The Inkbird humidity controller has two small lights on the left and right that show when one of the two outlet plugs is receiving power. If those lights are flickering, this is an indicator of delay protection.

A word of warning – don’t place this controller directly in your cannabis flowering room or grow tent unless you block the red display on the controller face. The numbers are bright enough to risk interrupting the necessary 12 hours of total darkness and that light could cause your female plants to hermie and grow seeds.  It’s better left out of the tent or grow room.

The controller comes with two input plugs,  labeled “Work 1” and “Work 2.” Work 1 is where you’d plug in the humidifier and Work 2 is where you’d plug in the dehumidifer/AC/exhaust fan. Why these plugs aren’t labeled “humidifier” and “dehumidifier” is beyond me.

If you’re still running into issues with high moisture levels check out other ways to address it: how to lower humidity in grow tent setups.

Inkbird IHC-200 humidity controller review

We’ve used the Inkbird IHC-200 controller for a few scenarios when growing weed and have found it to be very helpful. In dry conditions we have used it to turn on humidifiers in a grow tent that had a constant exhaust fan running, so the incoming air was constantly drier than ideal. The Inkbird is also helpful for situations in medium and larger grow tents where a dehumidifier is placed right inside the grow space and is set to run only when humidity exceeds 65%.

We have also used the Inkbird humidity controller when drying cannabis plants in tents in overly dry conditions. In that use case we attached the Work 2 outlet directly to the exhaust fan so that it would kick in when humidity levels hit 60% and stopped when the dry incoming air brought the tent’s humidity down to 40%. The controller was very helpful for this scenario since the tent was in a room that was only 25% humidity, too low a level to facilitate a slow 7-10 day dry. The drying plants gave off enough moisture that the tent humidity would slowly but constantly be climbing the first few days, and when it got too high the exhaust fan would clear it out and introduce lower humidity air again.

The Inkbird has a 5 foot power cable to plug into a wall outlet, working with either 120v or 240v humidifiers or devices. Both plugs are rated for 12 amps.

The 2 plug I put spots are attached to the device with a one foot cord. The humidity sensor cord is 6.5 feet long. The device is accurate to within a plus or minus of 3% relative humidity (RH). The device uses less than 3 watts of power.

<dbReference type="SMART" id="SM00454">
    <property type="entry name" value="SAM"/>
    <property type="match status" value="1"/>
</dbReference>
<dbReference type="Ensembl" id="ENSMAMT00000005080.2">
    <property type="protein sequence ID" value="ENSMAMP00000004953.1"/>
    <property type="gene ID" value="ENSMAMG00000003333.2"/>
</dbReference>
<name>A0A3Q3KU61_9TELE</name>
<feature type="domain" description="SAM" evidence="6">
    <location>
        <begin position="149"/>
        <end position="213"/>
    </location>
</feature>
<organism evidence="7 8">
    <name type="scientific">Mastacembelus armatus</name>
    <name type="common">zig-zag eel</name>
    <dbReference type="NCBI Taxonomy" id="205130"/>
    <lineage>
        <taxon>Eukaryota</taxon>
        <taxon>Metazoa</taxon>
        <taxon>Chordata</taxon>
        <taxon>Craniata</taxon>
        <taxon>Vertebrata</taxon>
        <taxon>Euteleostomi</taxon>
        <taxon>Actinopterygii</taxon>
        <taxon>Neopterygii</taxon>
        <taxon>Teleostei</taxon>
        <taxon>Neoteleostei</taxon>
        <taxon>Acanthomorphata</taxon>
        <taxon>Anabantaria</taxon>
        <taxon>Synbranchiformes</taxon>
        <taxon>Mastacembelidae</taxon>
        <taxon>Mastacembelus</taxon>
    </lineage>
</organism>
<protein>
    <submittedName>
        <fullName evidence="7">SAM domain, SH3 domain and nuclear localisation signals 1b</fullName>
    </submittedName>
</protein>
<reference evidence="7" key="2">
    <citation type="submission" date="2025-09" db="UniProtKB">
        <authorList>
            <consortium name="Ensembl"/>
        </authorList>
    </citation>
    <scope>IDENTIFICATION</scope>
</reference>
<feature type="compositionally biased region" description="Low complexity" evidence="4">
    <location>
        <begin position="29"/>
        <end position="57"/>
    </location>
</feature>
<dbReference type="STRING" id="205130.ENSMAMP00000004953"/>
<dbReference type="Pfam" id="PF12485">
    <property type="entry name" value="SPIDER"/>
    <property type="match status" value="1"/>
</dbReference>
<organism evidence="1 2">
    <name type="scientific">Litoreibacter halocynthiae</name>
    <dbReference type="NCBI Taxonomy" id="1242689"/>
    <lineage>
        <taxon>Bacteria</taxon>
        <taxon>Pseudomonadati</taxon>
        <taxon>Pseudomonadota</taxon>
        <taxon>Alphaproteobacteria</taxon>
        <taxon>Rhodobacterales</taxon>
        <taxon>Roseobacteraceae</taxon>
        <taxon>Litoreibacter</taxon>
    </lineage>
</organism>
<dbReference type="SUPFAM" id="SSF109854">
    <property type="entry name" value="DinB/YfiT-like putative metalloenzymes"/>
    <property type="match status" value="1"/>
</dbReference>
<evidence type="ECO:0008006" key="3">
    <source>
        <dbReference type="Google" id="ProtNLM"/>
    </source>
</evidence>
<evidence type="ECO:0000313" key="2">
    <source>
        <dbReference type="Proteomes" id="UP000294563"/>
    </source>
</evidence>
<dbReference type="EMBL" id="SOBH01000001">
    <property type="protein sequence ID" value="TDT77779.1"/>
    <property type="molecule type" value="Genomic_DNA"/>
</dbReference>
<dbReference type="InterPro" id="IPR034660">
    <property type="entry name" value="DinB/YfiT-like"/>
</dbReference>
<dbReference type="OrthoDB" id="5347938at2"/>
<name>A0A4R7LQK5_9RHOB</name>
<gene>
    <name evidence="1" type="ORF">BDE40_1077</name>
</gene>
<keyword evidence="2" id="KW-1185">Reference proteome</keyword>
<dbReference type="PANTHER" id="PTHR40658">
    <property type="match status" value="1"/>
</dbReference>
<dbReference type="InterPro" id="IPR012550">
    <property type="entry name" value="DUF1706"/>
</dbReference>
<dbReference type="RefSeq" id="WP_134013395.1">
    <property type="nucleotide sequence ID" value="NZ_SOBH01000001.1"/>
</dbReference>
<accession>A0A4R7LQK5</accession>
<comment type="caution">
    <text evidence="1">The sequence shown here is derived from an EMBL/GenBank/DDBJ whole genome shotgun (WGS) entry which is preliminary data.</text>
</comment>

This controller is great when you’re using a dehumidifier without a built-in humidity control. You may run into these when getting a dehumidifier for 4×4 grow tent or other small spaces, such as a 3×3 grow tent dehumidifier. To learn more, read our guide to finding the best grow tent dehumidifier.

Summary of the Inkbird IHC-200 controller

We’ve found the Inkbird IHC-200 humidity controller to be very useful in helping maintain proper grow room or grow tent humidity levels for growing marijuana plants. It is fairly easy to set the inkbird humidity controller despite the poorly translated instruction manual using the steps above.

Our overall experience has been positive to date, and its been a big help for creating a proper environment for both growing and drying cannabis plants. It’s fairly inexpensive at just over $40 and we’ve been using it for a while in a grow tent for to create the right environment for growing and curing weed. Recommended.

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Full Specifications for the Inkbird Controller IHC-200Product Specifications for Inkbird IHC-200 Humidity Controller

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Learn more about how to lower humidity in grow tents.

Inkbird humidity controller: review and usage instructions
Article Name
Inkbird humidity controller: review and usage instructions
In this Inkbird humidity controller review we discuss how to set up and modify your controller to create the perfect grow room or grow tent environment for your weed plants.
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Happy Pot Farmer